Sandalwood (Santalum album L.) is a small evergreen, hemi-parasitic tree having more than 18 woody species that are mostly distributed in South Asia, Australia, and Hawaii. Its economical importance is derived from its heartwood oil, but its difficult propagation makes conservation essential. The percentage of seed germination is poor and germination time exceeds 12 mo. Vegetative propagation can be accomplished by grafting, air layering, or with root suckers, but the production of clones is inefficient and time consuming. In this study, efficient plant regeneration was achieved via indirect organogenesis from callus cultures derived from leaf tissues of S. album. Callus induction was induced when leaf explants were cultured on woody plant media (WPM) supplemented with either thidiazuron (TDZ) or 2,4-dichlorophenoxyacetic acid. The highest callus frequency (100%) was obtained when leaf tissue was cultured in the medium with 0.4 mg l−1 TDZ. Fresh weight (141.92 mg) and dry weight (47 mg) of leaf-derived callus were highest in the medium supplemented with 0.8 mg l−1 TDZ. The WPM medium supplemented with 2.5 mg l−1 BA + 0.4 mg l−1 NAA was the most effective, producing the highest number of shoot buds (24.6) per callus. The highest number of shoots per explant (20.67) and shoot length (5.17 cm) were observed in media supplemented with 5.0 mg l−1 BA and 3.0 mg 1−1 Kn, respectively. Plantlets were rooted on WPM medium with different concentrations of indole-3-butyric acid (IBA). The highest rooting percentage (91.67) and survival were achieved using WPM media with 1.5 mg l−1 IBA. All plantlets survived acclimatization, producing healthy plants in the greenhouse. The current investigation showed efficient in vitro regeneration capabilities of S. album from leaf explants.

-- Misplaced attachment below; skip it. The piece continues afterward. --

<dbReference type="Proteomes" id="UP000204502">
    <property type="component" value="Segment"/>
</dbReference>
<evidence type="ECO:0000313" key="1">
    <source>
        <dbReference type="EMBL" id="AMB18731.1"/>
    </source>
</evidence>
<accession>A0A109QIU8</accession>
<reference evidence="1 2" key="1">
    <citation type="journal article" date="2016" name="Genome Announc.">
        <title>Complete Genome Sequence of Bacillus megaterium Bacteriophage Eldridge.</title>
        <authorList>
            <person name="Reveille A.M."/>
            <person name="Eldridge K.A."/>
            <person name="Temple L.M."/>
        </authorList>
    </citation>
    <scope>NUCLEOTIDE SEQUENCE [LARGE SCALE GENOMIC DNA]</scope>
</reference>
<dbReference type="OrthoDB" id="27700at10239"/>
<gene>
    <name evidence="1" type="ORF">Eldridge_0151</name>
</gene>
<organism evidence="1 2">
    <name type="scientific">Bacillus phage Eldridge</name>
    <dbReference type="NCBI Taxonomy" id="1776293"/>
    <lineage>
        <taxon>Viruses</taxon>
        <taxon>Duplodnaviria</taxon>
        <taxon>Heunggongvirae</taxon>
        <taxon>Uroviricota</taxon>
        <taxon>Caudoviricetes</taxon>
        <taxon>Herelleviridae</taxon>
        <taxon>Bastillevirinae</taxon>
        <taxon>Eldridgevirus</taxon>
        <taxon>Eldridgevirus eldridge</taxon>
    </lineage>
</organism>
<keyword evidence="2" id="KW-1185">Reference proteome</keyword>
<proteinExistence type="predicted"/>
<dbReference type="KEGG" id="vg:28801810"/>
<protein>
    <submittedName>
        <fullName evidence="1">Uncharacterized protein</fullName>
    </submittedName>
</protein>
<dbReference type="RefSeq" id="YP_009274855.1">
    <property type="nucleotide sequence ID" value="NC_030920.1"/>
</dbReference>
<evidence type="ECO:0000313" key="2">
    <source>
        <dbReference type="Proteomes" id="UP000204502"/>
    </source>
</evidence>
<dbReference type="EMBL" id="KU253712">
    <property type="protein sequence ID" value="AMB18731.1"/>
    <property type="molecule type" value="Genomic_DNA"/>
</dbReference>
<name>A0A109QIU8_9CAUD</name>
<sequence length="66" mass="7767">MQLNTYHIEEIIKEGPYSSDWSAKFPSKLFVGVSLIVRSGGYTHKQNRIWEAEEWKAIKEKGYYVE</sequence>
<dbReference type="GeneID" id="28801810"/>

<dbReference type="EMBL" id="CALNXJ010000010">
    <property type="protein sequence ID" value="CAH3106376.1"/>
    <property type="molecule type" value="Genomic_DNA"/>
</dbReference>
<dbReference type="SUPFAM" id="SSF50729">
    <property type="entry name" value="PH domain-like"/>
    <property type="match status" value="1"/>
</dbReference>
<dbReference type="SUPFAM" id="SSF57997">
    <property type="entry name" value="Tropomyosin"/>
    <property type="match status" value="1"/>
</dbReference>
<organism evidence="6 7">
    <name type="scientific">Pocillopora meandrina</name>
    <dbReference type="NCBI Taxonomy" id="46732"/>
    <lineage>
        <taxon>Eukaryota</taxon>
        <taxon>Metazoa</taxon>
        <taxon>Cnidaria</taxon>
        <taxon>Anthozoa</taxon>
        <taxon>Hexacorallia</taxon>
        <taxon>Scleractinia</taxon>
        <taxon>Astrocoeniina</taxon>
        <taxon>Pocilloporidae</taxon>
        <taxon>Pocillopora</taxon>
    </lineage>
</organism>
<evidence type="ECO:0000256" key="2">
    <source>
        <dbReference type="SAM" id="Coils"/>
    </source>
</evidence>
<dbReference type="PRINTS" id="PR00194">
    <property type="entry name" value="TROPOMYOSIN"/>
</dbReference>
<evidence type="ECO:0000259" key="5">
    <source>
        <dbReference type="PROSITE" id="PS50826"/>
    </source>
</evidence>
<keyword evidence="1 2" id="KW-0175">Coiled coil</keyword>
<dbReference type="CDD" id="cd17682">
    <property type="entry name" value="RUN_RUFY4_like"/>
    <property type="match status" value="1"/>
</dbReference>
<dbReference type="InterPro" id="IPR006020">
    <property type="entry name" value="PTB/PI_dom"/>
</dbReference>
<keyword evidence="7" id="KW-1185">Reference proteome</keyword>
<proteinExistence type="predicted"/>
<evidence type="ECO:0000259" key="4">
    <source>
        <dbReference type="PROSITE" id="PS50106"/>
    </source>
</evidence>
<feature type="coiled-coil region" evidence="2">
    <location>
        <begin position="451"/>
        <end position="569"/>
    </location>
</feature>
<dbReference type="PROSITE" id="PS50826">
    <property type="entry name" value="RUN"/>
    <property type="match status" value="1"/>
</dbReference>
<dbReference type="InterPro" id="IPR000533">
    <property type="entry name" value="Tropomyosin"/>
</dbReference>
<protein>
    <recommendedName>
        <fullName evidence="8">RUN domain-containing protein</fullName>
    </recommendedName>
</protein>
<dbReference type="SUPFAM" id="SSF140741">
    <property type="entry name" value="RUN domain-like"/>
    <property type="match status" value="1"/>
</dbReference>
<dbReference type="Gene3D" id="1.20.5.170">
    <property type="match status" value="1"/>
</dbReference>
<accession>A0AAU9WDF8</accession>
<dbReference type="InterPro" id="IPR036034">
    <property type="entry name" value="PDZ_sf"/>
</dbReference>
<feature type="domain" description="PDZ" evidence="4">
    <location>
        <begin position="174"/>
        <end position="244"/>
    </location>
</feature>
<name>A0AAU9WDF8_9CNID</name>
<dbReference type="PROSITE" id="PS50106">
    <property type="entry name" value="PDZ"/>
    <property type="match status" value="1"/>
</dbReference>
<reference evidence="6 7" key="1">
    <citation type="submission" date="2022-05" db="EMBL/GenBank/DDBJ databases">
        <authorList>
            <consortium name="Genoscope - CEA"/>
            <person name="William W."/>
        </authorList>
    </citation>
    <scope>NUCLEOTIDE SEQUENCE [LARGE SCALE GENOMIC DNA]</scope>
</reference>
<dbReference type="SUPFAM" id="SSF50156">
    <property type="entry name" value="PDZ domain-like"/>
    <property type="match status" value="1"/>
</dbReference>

Callus induction Callus frequency Shoot bud Sandalwood Acclimatization